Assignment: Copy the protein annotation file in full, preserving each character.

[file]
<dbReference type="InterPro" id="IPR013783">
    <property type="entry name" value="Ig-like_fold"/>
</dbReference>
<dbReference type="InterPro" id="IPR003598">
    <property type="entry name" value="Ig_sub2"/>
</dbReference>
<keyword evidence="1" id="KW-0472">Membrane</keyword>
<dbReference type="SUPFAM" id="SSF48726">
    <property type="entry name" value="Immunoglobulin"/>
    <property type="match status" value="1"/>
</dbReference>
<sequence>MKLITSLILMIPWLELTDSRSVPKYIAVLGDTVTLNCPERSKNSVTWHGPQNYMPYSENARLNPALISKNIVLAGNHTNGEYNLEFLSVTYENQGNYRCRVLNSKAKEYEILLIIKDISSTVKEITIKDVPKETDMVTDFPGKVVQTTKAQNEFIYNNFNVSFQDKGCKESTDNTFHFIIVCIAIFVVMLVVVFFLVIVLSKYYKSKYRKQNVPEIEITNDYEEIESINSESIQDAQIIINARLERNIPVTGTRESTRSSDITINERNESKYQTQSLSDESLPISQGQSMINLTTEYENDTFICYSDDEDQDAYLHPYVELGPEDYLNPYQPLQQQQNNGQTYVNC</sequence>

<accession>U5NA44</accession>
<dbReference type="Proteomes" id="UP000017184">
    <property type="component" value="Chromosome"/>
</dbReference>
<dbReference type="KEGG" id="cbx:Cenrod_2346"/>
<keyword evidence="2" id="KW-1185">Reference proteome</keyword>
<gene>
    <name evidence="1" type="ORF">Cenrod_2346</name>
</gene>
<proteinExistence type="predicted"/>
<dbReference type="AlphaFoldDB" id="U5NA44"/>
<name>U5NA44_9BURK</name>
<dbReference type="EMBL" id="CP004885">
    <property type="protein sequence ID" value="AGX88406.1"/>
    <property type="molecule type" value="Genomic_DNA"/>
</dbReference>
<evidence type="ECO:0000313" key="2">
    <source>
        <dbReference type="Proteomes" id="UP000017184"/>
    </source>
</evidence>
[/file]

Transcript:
<dbReference type="InterPro" id="IPR013783">
    <property type="entry name" value="Ig-like_fold"/>
</dbReference>
<dbReference type="InterPro" id="IPR003598">
    <property type="entry name" value="Ig_sub2"/>
</dbReference>
<keyword evidence="1" id="KW-0472">Membrane</keyword>
<dbReference type="SUPFAM" id="SSF48726">
    <property type="entry name" value="Immunoglobulin"/>
    <property type="match status" value="1"/>
</dbReference>
<sequence>MKLITSLILMIPWLELTDSRSVPKYIAVLGDTVTLNCPERSKNSVTWHGPQNYMPYSENARLNPALISKNIVLAGNHTNGEYNLEFLSVTYENQGNYRCRVLNSKAKEYEILLIIKDISSTVKEITIKDVPKETDMVTDFPGKVVQTTKAQNEFIYNNFNVSFQDKGCKESTDNTFHFIIVCIAIFVVMLVVVFFLVIVLSKYYKSKYRKQNVPEIEITNDYEEIESINSESIQDAQIIINARLERNIPVTGTRESTRSSDITINERNESKYQTQSLSDESLPISQGQSMINLTTEYENDTFICYSDDEDQDAYLHPYVELGPEDYLNPYQPLQQQQNNGQTYVNC</sequence>

<accession>U5NA44</accession>
<dbReference type="Proteomes" id="UP000017184">
    <property type="component" value="Chromosome"/>
</dbReference>
<dbReference type="KEGG" id="cbx:Cenrod_2346"/>
<keyword evidence="2" id="KW-1185">Reference proteome</keyword>
<gene>
    <name evidence="1" type="ORF">Cenrod_2346</name>
</gene>
<proteinExistence type="predicted"/>
<dbReference type="AlphaFoldDB" id="U5NA44"/>
<name>U5NA44_9BURK</name>
<dbReference type="EMBL" id="CP004885">
    <property type="protein sequence ID" value="AGX88406.1"/>
    <property type="molecule type" value="Genomic_DNA"/>
</dbReference>
<evidence type="ECO:0000313" key="2">
    <source>
        <dbReference type="Proteomes" id="UP000017184"/>
    </source>
</evidence>